History

The Great Lakes Fishery Trust was created in 1996 as a part of a court settlement for fish losses at the Ludington Pumped Storage Plant hydroelectric facility jointly owned by Consumers Power Company (now Consumers Energy) and the Detroit Edison Company (now DTE Energy). The facility has operated since 1972 under a Federal Energy Regulatory Commission (FERC) license on Great Lakes bottom lands leased from the Michigan Department of Natural Resources (MDNR). Although both the FERC license and the state lease required measures to prevent entrainment and destruction of fish at the facility, many fish were killed as a result of the operation of the project.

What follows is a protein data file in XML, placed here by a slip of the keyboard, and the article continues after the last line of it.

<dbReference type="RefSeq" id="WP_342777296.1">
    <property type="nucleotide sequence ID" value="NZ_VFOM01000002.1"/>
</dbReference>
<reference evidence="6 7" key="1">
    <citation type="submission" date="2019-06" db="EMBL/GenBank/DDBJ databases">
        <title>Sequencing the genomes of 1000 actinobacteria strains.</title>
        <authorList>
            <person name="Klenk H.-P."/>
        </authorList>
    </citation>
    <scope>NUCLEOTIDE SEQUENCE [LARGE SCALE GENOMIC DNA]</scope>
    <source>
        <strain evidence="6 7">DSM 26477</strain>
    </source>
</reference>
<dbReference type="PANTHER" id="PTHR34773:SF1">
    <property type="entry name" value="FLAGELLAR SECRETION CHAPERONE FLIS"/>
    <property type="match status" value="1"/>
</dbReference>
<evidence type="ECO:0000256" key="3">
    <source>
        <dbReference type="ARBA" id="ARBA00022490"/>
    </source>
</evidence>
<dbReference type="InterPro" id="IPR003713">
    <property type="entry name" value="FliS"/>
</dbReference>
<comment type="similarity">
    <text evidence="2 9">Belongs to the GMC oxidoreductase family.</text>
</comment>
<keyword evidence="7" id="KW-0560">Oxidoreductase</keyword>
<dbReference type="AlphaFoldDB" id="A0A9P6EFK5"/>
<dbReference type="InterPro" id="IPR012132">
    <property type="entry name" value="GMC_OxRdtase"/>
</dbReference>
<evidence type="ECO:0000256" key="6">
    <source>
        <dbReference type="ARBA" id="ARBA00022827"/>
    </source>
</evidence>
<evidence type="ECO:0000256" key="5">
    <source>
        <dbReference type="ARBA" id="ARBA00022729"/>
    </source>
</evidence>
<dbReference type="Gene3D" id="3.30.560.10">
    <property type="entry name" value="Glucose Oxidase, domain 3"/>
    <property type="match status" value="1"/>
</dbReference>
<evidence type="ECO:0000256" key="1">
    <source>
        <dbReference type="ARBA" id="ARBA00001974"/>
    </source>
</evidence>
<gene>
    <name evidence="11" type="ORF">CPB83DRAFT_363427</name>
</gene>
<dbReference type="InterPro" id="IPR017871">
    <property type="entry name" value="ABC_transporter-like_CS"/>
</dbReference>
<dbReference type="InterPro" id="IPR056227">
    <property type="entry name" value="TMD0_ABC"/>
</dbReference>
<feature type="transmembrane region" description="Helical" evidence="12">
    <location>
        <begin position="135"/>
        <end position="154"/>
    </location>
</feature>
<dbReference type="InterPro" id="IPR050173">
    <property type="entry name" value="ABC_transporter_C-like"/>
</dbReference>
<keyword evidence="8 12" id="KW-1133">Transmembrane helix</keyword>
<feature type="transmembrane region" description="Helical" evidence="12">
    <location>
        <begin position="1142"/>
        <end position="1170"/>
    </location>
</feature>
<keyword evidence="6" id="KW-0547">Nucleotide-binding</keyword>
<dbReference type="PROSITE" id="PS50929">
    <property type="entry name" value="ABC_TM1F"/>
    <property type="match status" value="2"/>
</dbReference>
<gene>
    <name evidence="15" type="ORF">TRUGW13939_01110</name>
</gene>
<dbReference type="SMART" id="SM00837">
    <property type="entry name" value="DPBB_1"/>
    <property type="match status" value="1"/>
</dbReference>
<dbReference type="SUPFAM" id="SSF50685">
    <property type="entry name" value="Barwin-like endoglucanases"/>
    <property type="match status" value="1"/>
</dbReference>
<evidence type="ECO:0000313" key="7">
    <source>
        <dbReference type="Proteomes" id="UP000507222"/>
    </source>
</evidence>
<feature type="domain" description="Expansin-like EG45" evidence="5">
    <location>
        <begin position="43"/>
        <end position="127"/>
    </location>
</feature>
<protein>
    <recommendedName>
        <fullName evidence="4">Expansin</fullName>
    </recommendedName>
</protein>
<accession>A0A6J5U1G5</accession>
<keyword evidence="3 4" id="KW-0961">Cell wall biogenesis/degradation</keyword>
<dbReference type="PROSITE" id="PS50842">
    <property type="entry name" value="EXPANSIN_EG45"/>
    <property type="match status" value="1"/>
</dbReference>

After a decade of negotiations between the state and the utilities failed to eliminate the fish losses at the facility, the Michigan United Conservation Clubs (MUCC) and the National Wildlife Federation (NWF) filed a legal action with the FERC , and in a second action sought regulation of the facility in federal court under the provisions of the Clean Water Act. Subsequently, the state of Michigan filed an action in state court for compensation for fish losses at the facility and intervened in the FERC proceedings seeking the installation of barriers to reduce future damages to Great Lakes Fishery resources. The MUCC and NWF, along with the U.S. Department of the Interior and several Indian tribes who also had compensation claims, joined with the MDNR in a comprehensive settlement with the utilities.